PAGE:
• Providers (and their practices) must be literate in the spectrum of diabetes devices. Dr. Hirsch identified: (i) a lack of infrastructure in offices leading to inefficiency and perceived costs in time and money; and (ii) a lack of training for the lack of data downloading in clinics today. There is no doubt that data downloading has become an integral component of modern-day therapy (and will only grow further), and Dr. Hirsch questioned whether many of the perceived attitudes about time and money even apply today as downloads become passive and interoperable with smartphones.

  • GMI should be used in tandem with A1c to determine targets. If the report you receive does not include GMI, then go to http://www.jaeb.org/gmi to quickly calculate it with mean glucose.

  • The coefficient of variation (CV) is often used as the marker of glycemic variability – for which Dr. Hirsch believes the target should be <33% – but providers can also multiply the standard deviation by three and compare to the mean glucose if CV is not given. If the product is less than the mean glucose, then the glycemic variability is acceptable. If not, adjustments should be made to reduce glycemic variability.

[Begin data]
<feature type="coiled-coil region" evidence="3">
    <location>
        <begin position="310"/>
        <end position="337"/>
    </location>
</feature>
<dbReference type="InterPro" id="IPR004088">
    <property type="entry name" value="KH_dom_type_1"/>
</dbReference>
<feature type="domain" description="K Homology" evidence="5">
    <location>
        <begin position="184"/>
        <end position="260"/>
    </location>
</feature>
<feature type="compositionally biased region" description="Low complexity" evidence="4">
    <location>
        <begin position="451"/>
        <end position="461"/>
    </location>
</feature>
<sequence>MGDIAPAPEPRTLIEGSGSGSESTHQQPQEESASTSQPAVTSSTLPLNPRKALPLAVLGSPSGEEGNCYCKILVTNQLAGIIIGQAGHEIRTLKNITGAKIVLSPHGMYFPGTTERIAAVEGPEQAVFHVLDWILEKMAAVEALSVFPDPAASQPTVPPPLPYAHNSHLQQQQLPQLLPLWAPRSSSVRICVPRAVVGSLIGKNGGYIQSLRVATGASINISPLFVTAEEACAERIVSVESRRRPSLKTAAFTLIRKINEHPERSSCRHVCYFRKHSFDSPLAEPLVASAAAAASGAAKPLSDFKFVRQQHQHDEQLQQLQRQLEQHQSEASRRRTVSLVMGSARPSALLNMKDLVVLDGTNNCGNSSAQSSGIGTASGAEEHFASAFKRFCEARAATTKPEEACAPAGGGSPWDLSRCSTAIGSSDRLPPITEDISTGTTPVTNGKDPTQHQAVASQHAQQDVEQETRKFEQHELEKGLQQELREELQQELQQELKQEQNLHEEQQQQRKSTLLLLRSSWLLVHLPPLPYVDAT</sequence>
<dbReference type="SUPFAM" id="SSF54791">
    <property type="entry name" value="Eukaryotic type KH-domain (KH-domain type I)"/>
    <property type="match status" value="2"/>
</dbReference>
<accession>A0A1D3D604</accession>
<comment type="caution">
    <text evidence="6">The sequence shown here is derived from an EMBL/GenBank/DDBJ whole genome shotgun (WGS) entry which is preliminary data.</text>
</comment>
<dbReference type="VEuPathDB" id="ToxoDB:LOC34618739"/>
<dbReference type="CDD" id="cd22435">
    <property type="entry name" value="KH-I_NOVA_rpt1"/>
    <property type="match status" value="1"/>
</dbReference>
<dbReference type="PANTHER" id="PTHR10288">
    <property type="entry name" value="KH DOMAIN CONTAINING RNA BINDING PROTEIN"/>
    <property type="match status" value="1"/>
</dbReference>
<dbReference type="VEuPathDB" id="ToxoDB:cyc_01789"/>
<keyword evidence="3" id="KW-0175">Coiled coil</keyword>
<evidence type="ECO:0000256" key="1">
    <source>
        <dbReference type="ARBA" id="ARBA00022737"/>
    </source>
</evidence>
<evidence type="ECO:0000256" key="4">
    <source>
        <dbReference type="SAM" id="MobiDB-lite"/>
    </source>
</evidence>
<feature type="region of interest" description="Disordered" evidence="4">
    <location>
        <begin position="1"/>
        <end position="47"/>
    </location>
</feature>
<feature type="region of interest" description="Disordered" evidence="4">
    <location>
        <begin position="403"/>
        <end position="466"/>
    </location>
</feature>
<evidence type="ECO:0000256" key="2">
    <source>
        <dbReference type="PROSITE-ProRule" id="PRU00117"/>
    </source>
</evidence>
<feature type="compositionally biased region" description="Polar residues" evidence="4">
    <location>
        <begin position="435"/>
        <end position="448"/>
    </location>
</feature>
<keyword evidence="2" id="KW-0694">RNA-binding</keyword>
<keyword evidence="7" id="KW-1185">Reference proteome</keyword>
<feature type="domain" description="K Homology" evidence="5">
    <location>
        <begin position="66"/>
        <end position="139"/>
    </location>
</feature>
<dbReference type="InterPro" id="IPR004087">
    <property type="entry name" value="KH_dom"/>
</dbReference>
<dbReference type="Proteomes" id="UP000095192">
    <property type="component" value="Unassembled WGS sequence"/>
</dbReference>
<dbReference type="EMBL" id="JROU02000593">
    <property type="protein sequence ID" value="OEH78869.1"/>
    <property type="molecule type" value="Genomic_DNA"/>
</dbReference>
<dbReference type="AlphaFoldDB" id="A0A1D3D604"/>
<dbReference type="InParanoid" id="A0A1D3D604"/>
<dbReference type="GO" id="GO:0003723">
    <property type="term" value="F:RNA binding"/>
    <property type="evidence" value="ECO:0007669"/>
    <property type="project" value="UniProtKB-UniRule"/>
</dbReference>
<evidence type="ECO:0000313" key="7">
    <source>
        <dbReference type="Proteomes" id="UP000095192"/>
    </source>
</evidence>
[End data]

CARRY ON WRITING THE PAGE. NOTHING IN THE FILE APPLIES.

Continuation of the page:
• Insulin dosing tweaks should be made on a case-by-case basis and aren’t always necessary. “I had an 82-year-old patient taking insulin glargine and aspart with an A1c of 6.8%. She has had type 1 for 55 years with an average mean glucose of 140 mg/dl and CV of 31% – all strong. However, she had a late-night snack spike that stood out on her AGP. You know what I did? Nothing! She’s 82; she won the war. Enjoy the cereal.”

Diabetes Therapy Highlights

1. Preventing and Treating Heart Failure with SGLT-2s: Dr. Handelsman Calls on Clinicians to Bring More Vigilance to One of Diabetes’ Most Morbid Complications